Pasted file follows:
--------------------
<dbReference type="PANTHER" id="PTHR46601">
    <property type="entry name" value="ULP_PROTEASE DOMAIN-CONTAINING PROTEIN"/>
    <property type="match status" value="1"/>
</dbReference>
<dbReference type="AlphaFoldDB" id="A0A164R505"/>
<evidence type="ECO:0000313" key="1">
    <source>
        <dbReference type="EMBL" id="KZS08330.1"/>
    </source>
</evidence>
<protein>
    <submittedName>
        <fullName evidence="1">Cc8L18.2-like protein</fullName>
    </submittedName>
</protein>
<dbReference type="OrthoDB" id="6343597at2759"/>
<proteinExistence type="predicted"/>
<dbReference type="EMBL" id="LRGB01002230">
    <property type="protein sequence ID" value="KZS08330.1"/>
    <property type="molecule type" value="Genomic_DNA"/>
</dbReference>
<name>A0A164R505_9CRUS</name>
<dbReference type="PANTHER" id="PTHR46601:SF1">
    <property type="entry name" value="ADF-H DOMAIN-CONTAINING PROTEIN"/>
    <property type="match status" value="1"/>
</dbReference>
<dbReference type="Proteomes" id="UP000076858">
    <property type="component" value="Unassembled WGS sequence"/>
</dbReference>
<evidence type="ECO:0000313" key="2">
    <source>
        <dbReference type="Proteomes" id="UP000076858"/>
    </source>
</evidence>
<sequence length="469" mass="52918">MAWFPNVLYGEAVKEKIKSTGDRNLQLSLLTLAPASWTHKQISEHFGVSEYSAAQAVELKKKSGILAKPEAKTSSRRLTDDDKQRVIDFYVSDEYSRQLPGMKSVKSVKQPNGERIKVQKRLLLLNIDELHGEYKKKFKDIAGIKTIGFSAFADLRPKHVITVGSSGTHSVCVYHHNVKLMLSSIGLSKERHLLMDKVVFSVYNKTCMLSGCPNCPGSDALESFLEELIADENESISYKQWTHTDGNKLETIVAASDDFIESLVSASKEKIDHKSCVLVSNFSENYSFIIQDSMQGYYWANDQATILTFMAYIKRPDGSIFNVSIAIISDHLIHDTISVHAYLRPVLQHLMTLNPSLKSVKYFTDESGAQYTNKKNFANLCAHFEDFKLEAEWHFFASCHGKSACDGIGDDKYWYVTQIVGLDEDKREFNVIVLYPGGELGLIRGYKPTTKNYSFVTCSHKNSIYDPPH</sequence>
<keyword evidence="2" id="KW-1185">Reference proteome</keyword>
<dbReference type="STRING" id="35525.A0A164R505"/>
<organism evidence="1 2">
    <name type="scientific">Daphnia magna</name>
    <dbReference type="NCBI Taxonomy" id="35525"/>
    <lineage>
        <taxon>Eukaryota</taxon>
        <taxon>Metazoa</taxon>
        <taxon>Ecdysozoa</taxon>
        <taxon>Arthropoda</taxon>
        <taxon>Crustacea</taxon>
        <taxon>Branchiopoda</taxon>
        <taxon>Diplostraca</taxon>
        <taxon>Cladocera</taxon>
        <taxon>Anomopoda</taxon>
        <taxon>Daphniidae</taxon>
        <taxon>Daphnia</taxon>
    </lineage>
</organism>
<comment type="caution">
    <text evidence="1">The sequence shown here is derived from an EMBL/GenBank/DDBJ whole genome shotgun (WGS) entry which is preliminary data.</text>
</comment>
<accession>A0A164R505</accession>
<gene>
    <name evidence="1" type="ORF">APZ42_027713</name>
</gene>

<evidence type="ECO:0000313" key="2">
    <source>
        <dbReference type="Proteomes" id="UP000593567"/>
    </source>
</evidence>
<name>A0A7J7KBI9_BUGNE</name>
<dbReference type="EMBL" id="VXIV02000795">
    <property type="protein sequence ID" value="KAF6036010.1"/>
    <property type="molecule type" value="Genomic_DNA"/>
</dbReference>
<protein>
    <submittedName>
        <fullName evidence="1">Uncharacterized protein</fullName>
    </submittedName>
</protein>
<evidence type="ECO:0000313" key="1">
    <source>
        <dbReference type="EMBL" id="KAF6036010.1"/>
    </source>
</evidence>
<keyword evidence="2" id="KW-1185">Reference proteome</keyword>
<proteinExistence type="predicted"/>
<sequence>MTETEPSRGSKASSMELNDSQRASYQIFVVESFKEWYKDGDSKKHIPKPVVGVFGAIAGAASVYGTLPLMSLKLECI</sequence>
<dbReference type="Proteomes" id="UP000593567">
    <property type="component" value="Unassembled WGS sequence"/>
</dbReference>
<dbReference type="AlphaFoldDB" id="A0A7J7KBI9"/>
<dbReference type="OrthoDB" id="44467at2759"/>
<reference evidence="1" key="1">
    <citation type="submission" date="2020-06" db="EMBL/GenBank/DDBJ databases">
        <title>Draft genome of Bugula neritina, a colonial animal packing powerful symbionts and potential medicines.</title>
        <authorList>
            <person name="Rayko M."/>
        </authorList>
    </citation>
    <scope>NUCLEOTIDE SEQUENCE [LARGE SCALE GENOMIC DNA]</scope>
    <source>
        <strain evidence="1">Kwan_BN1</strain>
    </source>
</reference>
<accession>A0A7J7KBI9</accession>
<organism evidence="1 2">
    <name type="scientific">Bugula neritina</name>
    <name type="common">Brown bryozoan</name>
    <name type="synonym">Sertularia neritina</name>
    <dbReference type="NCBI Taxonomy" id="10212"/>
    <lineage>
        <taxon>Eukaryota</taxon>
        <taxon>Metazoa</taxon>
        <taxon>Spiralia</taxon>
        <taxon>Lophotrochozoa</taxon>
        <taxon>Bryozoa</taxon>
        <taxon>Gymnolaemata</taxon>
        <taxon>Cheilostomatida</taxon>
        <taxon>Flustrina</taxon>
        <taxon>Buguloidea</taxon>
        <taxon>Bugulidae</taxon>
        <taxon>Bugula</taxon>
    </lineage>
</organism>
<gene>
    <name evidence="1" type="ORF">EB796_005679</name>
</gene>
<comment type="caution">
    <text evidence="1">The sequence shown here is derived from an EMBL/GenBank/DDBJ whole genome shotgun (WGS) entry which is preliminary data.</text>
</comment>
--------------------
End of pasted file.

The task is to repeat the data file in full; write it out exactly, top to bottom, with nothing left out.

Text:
<dbReference type="PANTHER" id="PTHR46601">
    <property type="entry name" value="ULP_PROTEASE DOMAIN-CONTAINING PROTEIN"/>
    <property type="match status" value="1"/>
</dbReference>
<dbReference type="AlphaFoldDB" id="A0A164R505"/>
<evidence type="ECO:0000313" key="1">
    <source>
        <dbReference type="EMBL" id="KZS08330.1"/>
    </source>
</evidence>
<protein>
    <submittedName>
        <fullName evidence="1">Cc8L18.2-like protein</fullName>
    </submittedName>
</protein>
<dbReference type="OrthoDB" id="6343597at2759"/>
<proteinExistence type="predicted"/>
<dbReference type="EMBL" id="LRGB01002230">
    <property type="protein sequence ID" value="KZS08330.1"/>
    <property type="molecule type" value="Genomic_DNA"/>
</dbReference>
<name>A0A164R505_9CRUS</name>
<dbReference type="PANTHER" id="PTHR46601:SF1">
    <property type="entry name" value="ADF-H DOMAIN-CONTAINING PROTEIN"/>
    <property type="match status" value="1"/>
</dbReference>
<dbReference type="Proteomes" id="UP000076858">
    <property type="component" value="Unassembled WGS sequence"/>
</dbReference>
<evidence type="ECO:0000313" key="2">
    <source>
        <dbReference type="Proteomes" id="UP000076858"/>
    </source>
</evidence>
<sequence length="469" mass="52918">MAWFPNVLYGEAVKEKIKSTGDRNLQLSLLTLAPASWTHKQISEHFGVSEYSAAQAVELKKKSGILAKPEAKTSSRRLTDDDKQRVIDFYVSDEYSRQLPGMKSVKSVKQPNGERIKVQKRLLLLNIDELHGEYKKKFKDIAGIKTIGFSAFADLRPKHVITVGSSGTHSVCVYHHNVKLMLSSIGLSKERHLLMDKVVFSVYNKTCMLSGCPNCPGSDALESFLEELIADENESISYKQWTHTDGNKLETIVAASDDFIESLVSASKEKIDHKSCVLVSNFSENYSFIIQDSMQGYYWANDQATILTFMAYIKRPDGSIFNVSIAIISDHLIHDTISVHAYLRPVLQHLMTLNPSLKSVKYFTDESGAQYTNKKNFANLCAHFEDFKLEAEWHFFASCHGKSACDGIGDDKYWYVTQIVGLDEDKREFNVIVLYPGGELGLIRGYKPTTKNYSFVTCSHKNSIYDPPH</sequence>
<keyword evidence="2" id="KW-1185">Reference proteome</keyword>
<dbReference type="STRING" id="35525.A0A164R505"/>
<organism evidence="1 2">
    <name type="scientific">Daphnia magna</name>
    <dbReference type="NCBI Taxonomy" id="35525"/>
    <lineage>
        <taxon>Eukaryota</taxon>
        <taxon>Metazoa</taxon>
        <taxon>Ecdysozoa</taxon>
        <taxon>Arthropoda</taxon>
        <taxon>Crustacea</taxon>
        <taxon>Branchiopoda</taxon>
        <taxon>Diplostraca</taxon>
        <taxon>Cladocera</taxon>
        <taxon>Anomopoda</taxon>
        <taxon>Daphniidae</taxon>
        <taxon>Daphnia</taxon>
    </lineage>
</organism>
<comment type="caution">
    <text evidence="1">The sequence shown here is derived from an EMBL/GenBank/DDBJ whole genome shotgun (WGS) entry which is preliminary data.</text>
</comment>
<accession>A0A164R505</accession>
<gene>
    <name evidence="1" type="ORF">APZ42_027713</name>
</gene>

<evidence type="ECO:0000313" key="2">
    <source>
        <dbReference type="Proteomes" id="UP000593567"/>
    </source>
</evidence>
<name>A0A7J7KBI9_BUGNE</name>
<dbReference type="EMBL" id="VXIV02000795">
    <property type="protein sequence ID" value="KAF6036010.1"/>
    <property type="molecule type" value="Genomic_DNA"/>
</dbReference>
<protein>
    <submittedName>
        <fullName evidence="1">Uncharacterized protein</fullName>
    </submittedName>
</protein>
<evidence type="ECO:0000313" key="1">
    <source>
        <dbReference type="EMBL" id="KAF6036010.1"/>
    </source>
</evidence>
<keyword evidence="2" id="KW-1185">Reference proteome</keyword>
<proteinExistence type="predicted"/>
<sequence>MTETEPSRGSKASSMELNDSQRASYQIFVVESFKEWYKDGDSKKHIPKPVVGVFGAIAGAASVYGTLPLMSLKLECI</sequence>
<dbReference type="Proteomes" id="UP000593567">
    <property type="component" value="Unassembled WGS sequence"/>
</dbReference>
<dbReference type="AlphaFoldDB" id="A0A7J7KBI9"/>
<dbReference type="OrthoDB" id="44467at2759"/>
<reference evidence="1" key="1">
    <citation type="submission" date="2020-06" db="EMBL/GenBank/DDBJ databases">
        <title>Draft genome of Bugula neritina, a colonial animal packing powerful symbionts and potential medicines.</title>
        <authorList>
            <person name="Rayko M."/>
        </authorList>
    </citation>
    <scope>NUCLEOTIDE SEQUENCE [LARGE SCALE GENOMIC DNA]</scope>
    <source>
        <strain evidence="1">Kwan_BN1</strain>
    </source>
</reference>
<accession>A0A7J7KBI9</accession>
<organism evidence="1 2">
    <name type="scientific">Bugula neritina</name>
    <name type="common">Brown bryozoan</name>
    <name type="synonym">Sertularia neritina</name>
    <dbReference type="NCBI Taxonomy" id="10212"/>
    <lineage>
        <taxon>Eukaryota</taxon>
        <taxon>Metazoa</taxon>
        <taxon>Spiralia</taxon>
        <taxon>Lophotrochozoa</taxon>
        <taxon>Bryozoa</taxon>
        <taxon>Gymnolaemata</taxon>
        <taxon>Cheilostomatida</taxon>
        <taxon>Flustrina</taxon>
        <taxon>Buguloidea</taxon>
        <taxon>Bugulidae</taxon>
        <taxon>Bugula</taxon>
    </lineage>
</organism>
<gene>
    <name evidence="1" type="ORF">EB796_005679</name>
</gene>
<comment type="caution">
    <text evidence="1">The sequence shown here is derived from an EMBL/GenBank/DDBJ whole genome shotgun (WGS) entry which is preliminary data.</text>
</comment>